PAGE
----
|04-07-2006, 07:05 AM||#1 (permalink)|
MSgt USMC Ret
Join Date: Aug 2004
Location: San Diego
The real McKoy: Recruiting’s leading lady wasn’t always so successful
MARINE CORPS RECRUIT DEPOT SAN DIEGO (April 7, 2006) -- Female Marines have progressed extensively throughout their military history. For 63 years they have continually served their Corps and helped “free a man to fight” during both world wars.
During World War I, although women were unable to vote, they served the Marine Corps at recruiting stations across the country and at clerical jobs at Headquarters Marine Corps.
With 23 years of service under her belt, Master Gunnery Sgt. Yolanda J. McKoy, Western Recruiting Region operations chief, has outmatched the accomplishments of many previous female Marines. As a career recruiter, she has exceeded the general expectations of her fellow Marine population.
At her first recruiting duty station, McKoy was faced with disheartening challenges because female Marine recruiters were stereotypically unsuccessful in the recruiting field. As McKoy put it, females weren’t expected to last long at any one duty station, so the males generally considered them not worth training.
When McKoy was handed her letter of probation after failing to fulfill enlistment quotas for the first three months of her tour as a recruiter, she gave herself an ultimatum.
“It’s either me or these kids,” she told herself. “It’s either open up or you fail.”
Failure in front of her peers and in front of so many male Marines was unacceptable for McKoy. She originally enlisted in the Marine Corps because she needed to follow her own path. This was her opportunity to prove she made the right choice.
McKoy is one of only five active-duty female career recruiters and the only female master gunnery sergeant in her field. Meritoriously promoted to staff sergeant while on recruiting duty, McKoy has been awarded three Navy and Marine Corps Achievement Medals and is a single mother to her 12-year-old daughter Kayla.
McKoy has had to triumph over pre-existing stereotypes throughout her career. McKoy’s struggles didn’t falter when she came to the depot as one of the first female instructors at Recruiters School.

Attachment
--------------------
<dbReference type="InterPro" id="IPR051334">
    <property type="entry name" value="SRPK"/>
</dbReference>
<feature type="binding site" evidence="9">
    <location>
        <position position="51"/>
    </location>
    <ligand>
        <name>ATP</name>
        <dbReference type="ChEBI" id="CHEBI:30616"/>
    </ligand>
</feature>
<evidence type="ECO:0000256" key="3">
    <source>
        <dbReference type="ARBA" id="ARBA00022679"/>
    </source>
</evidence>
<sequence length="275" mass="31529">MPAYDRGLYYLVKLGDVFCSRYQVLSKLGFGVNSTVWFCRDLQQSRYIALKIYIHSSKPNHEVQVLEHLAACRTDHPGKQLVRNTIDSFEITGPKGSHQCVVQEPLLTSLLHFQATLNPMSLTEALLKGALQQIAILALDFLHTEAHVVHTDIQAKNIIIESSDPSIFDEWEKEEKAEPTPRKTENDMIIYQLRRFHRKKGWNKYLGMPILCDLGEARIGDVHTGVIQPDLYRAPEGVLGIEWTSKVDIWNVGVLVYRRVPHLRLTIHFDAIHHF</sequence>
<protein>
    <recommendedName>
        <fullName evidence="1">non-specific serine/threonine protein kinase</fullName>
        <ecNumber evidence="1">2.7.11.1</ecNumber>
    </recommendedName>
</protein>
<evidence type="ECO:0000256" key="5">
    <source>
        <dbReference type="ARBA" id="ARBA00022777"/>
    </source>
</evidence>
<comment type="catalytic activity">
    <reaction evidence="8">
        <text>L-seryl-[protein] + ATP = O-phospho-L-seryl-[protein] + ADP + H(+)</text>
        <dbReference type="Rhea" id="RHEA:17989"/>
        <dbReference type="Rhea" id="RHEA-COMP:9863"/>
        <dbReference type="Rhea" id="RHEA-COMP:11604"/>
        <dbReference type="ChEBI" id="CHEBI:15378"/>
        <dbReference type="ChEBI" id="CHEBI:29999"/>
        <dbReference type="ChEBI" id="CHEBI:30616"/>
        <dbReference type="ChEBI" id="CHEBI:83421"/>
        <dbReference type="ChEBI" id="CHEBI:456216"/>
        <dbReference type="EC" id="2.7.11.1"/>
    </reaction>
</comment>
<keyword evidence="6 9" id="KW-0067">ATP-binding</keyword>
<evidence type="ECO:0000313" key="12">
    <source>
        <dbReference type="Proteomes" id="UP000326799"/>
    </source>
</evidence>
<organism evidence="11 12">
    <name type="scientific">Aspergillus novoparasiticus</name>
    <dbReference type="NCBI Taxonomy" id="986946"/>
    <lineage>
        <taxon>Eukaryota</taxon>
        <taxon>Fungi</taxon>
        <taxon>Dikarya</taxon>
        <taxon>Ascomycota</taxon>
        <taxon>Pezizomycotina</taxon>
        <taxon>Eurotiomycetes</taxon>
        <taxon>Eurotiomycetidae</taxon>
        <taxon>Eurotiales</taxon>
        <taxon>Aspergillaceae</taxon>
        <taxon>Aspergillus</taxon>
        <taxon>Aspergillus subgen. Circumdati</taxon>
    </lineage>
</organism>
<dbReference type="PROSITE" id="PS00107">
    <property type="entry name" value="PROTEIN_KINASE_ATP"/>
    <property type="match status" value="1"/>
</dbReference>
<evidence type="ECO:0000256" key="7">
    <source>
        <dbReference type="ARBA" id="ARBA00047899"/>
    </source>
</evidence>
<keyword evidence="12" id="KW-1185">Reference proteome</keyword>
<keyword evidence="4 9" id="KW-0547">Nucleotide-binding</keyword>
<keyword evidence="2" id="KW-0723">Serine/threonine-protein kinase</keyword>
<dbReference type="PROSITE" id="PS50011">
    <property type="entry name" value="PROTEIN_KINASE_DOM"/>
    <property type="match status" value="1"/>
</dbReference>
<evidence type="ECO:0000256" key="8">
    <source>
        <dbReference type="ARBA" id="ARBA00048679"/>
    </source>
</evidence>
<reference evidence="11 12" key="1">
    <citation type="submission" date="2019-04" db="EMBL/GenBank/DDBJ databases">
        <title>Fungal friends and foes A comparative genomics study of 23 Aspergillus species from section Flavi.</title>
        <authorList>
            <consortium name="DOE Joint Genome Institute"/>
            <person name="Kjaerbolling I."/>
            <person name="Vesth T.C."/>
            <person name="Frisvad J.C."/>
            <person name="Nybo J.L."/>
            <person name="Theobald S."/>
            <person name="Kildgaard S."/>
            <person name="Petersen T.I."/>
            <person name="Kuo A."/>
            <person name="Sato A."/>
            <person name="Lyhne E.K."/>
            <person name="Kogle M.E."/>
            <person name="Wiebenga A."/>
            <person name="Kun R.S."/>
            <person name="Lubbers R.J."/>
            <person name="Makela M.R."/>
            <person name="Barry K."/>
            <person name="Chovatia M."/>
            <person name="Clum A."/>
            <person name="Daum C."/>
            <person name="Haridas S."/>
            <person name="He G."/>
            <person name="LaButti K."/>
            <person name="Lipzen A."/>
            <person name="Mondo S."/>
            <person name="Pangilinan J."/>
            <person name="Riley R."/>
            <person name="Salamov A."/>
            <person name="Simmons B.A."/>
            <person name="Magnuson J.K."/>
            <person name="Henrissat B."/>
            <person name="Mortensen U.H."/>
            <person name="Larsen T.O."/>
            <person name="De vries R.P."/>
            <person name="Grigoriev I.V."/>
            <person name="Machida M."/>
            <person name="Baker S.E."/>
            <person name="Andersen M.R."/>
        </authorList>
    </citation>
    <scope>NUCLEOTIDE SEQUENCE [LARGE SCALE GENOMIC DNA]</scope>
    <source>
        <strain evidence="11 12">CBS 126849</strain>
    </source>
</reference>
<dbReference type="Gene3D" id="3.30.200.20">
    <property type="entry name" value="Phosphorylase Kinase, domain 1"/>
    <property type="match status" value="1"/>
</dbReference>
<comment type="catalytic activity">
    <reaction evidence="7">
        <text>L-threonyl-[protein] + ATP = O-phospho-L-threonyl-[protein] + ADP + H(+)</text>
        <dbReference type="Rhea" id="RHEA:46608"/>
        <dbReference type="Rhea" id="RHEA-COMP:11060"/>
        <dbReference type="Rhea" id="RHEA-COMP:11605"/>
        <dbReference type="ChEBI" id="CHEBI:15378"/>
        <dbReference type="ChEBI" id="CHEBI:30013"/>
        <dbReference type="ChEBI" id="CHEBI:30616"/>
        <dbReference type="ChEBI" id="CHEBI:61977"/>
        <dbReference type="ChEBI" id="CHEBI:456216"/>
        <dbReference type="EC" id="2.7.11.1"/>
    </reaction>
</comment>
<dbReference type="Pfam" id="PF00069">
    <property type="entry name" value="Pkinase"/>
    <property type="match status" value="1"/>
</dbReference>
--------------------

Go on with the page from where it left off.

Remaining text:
“They had to build a bathroom for me. They built me a changing room with a shower and a bathroom,” said McKoy.
As the highest ranking female Marine in the career recruiting field, McKoy has had the opportunity to experience the traditional trials of nearly every enlisted rank the Marine Corps has to offer.
“I think one of the challenging things as a female Marine is that even though you’ve obtained a rank, you have to prove it when you get to a new unit,” said McKoy.
McKoy explained that as she progressed in rank and billet in the career recruiting field, she still had to earn the respect of the male Marines under her command.
“I think she is an excellent example for female Marines that not only aspire to be master gunnery sergeants, but also for those who may consider being a recruiter or a career recruiter,” said Master Sgt. Isaac Ford, Western Recruiting Region assistant for officer procurement chief. “I think she’s an inspiration for female Marines, not only in the Western Recruiting Region, but throughout the entire recruiting command.”
McKoy prides herself in setting an example for younger Marines and making her mark on the Marine Corps through the applicants she enlisted.
“I feel I am obligated to go out there and talk to female Marines about recruiting, just to be an example that if you hang in there and push, you can be successful as a guy or female. I didn’t have anyone to ‘be like.’ I had to develop myself, although there were people along the way who assisted in training,” said McKoy.
She has put in enough time to retire, but McKoy said she still feels like a kid in the Corps.
“I don’t feel like I’ve been in even 20 years,” she said. “It feels like only 10.”
McKoy has progressed, through the Marine Corps, into a self-proclaimed lioness of strength and confidence. She has overcome outdated perceptions of the typical female Marine and proved her strength as a Marine and recruiter. She said she enjoys her job as a career recruiter and Marine as well as the opportunities the Corps has afforded her.
When asked when she plans to retire, the answer is simply “in a few years.”
|lady, leading, mckoy, real, recruiting’s, successful, wasn’t|
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